It has been suggested that the reason my barista will receive $34/hour to hold a stop/go sign at highway construction sites - as opposed to the pittance I am paid to handle abused and delinquent kids - might have something to do with her age and attractiveness. Well, I never! No, I really mean it. I never had that going for me so how would I know. I was born with the Sereni ass which means I have none. It’s a genetic deformity that apparently doesn’t skip generations.
“My son” went to his prom last week. It’s nice to see kids dress in something so elegant, isn’t it? Casual is fun but every once in a while, elegance is what is called for and really works.
Yesterday, I found out that the young lady who makes my latte every day, a very nice young lady I might add, just got a job making $34/hour holding a sign that says Stop/Go at highway construction sites around town. I make $35/hour working with abused and neglected kids and kids in the juvenile justice program in this state...and I have to bill the state in six minute increments. What is wrong with this picture? And why does it make me wonder...nothing specific, just wonder?
I thought that by getting a big TV where I could see all those clues they are always talking about in CSI that I would finally be able to follow a story from start to finish. Apparently not.
Don Young is threatening retribution against those who voted against the feds building roads for logging in the Tongass. What happened to the supposed fiscal consdervatives that were once the Republican Party? We spend $2.5 million building the roads with our tax dollars and get $105,000 back from the timber industry for timber sales. Boy, I want to get in on that deal. My company is more than willing to let the feds pay me a million dollars to clear a path to my office that is frequently inaccessible because of bird poo from the parrots. And I would be more than willing to pay them back the first $10 I make on my next job.
My gardener for some obscure reason has decided that it’s more important for her to be in Fairbanks for the birth of her great granchild rather than in my yard deciding what are weeds and what have the potential to be called flowers. One of the three trees I planted last year looks like it gave up on life sometime this past winter. The moose have nibbled on the other two causing them to show great signs of growing into bushes rather than trees. And I’m figuring that if my family eats dandelion salad, then I don’t have to count dandelions as weeds and attempt to stunt their growth. I’m just going to consider my entire yard a garden till Pat gets back. I feel distinctly uncomfortable making life and death value calls on these poor struggling little green things.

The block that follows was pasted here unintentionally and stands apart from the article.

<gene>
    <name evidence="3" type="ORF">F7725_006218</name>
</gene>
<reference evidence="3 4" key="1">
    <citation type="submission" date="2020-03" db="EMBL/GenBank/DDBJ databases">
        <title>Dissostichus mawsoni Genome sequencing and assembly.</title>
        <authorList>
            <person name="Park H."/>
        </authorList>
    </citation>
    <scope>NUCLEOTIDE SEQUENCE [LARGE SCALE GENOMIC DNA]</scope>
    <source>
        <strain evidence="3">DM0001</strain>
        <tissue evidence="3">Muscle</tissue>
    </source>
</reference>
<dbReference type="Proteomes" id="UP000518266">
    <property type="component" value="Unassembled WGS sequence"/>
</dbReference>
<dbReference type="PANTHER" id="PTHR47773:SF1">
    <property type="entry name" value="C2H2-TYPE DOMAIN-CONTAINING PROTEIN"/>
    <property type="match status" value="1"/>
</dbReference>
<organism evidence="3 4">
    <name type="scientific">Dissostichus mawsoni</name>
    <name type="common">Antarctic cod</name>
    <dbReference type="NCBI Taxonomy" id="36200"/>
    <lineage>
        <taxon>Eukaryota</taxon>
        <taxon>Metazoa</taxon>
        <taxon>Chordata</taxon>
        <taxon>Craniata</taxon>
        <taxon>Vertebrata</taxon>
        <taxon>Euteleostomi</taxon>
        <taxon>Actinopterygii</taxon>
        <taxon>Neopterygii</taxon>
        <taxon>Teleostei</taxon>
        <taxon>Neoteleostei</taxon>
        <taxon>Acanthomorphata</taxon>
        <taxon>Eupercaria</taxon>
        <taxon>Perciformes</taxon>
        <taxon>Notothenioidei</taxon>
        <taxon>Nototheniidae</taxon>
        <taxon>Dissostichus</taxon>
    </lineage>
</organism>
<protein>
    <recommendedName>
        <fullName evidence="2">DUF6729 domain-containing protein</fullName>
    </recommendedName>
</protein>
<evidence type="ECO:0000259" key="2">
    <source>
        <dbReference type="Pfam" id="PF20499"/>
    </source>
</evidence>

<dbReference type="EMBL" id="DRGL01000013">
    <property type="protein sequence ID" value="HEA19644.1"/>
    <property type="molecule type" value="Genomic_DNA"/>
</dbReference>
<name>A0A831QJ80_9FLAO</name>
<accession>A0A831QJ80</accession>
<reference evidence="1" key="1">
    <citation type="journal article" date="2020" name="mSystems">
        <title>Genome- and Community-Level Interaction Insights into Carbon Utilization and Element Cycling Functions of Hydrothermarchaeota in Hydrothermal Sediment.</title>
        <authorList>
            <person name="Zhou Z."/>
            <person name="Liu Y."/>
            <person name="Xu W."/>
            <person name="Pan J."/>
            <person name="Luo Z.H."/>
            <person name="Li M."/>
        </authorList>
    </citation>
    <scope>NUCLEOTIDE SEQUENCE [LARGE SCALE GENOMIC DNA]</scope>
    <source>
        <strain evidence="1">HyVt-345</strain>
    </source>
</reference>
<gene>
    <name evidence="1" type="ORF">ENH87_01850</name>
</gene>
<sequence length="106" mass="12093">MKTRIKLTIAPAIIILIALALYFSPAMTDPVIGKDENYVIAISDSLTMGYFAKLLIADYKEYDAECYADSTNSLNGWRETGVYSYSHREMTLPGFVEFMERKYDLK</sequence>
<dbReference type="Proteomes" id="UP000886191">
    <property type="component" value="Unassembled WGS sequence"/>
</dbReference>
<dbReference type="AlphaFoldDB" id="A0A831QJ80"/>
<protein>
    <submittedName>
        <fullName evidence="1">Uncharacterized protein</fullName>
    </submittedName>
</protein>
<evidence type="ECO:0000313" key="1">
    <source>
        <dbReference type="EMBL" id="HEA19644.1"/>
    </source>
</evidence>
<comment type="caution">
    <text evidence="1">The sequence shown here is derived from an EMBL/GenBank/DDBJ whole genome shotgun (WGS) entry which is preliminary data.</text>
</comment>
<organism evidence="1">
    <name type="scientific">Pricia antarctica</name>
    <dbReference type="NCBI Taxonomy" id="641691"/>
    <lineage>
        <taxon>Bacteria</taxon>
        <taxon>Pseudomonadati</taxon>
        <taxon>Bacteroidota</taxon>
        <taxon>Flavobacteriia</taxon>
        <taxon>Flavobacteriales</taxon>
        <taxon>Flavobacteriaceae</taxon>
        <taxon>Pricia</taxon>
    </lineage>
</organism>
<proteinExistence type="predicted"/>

Bird TLC is pretty much an all volunteer organization. This means not having staff to do some routine stuff that should probably occur on a yearly basis. That would include cleaning out the mew yard next to the building. In my six years as a volunteer there, I have watched as each winter faded away and the yard went from a slightly ugly snowy wonderland to summer in Calcutta ....and not the upscale section of that town.
So it was with some excitement that I heard about plans to finally take rake to ground and try to make the place a little less scary.
That news was quickly followed by the realization that as a volunteer organization these clean up plans might just impact my weekends. I went out to look at the yard with a more jaundiced eye after that and saw that without the help of some army of strong and willing young people, us old folks were going to be facing quite an uphill task. And that task could take all summer to accomplish assuming we didn’t start falling to the wayside as our chiropractors and Rolfers raked in big bucks fixing up what we were destroying when we tried to lift rocks and sod and wood and branches and items unrecognizable that all needed to be tossed.
So my thoughts inevitably turned to the Church of the Latter Day Saints - the Mormons. Of the many groups that lay claim to helping their communities and encouraging the volunteer spirit, the Mormons simply rise head and shoulders above all others. Not only do they get the work done when they’ve made a commitment, but they take the definition of community very broadly and seriously. You don’t have to be a Mormon organization to benefit from their help. You don’t have to even be a religious organization. You just have to be a community organization that needs a hand. And they have some of the best helping hands in town.
I wasn’t surprised when I heard from Dave Dorsey, our lead volunteer on this project, that his call to the Mormon Church had scored us a group of Elders to help. Elders in the Mormon Church are, for some reason, young people. They came in two shifts, one in the morning and one in the afternoon. They tackled the yard as though it was their divine mission in life to make it a part of God’s beautiful earth again and not the slightly seedy back lot it had become.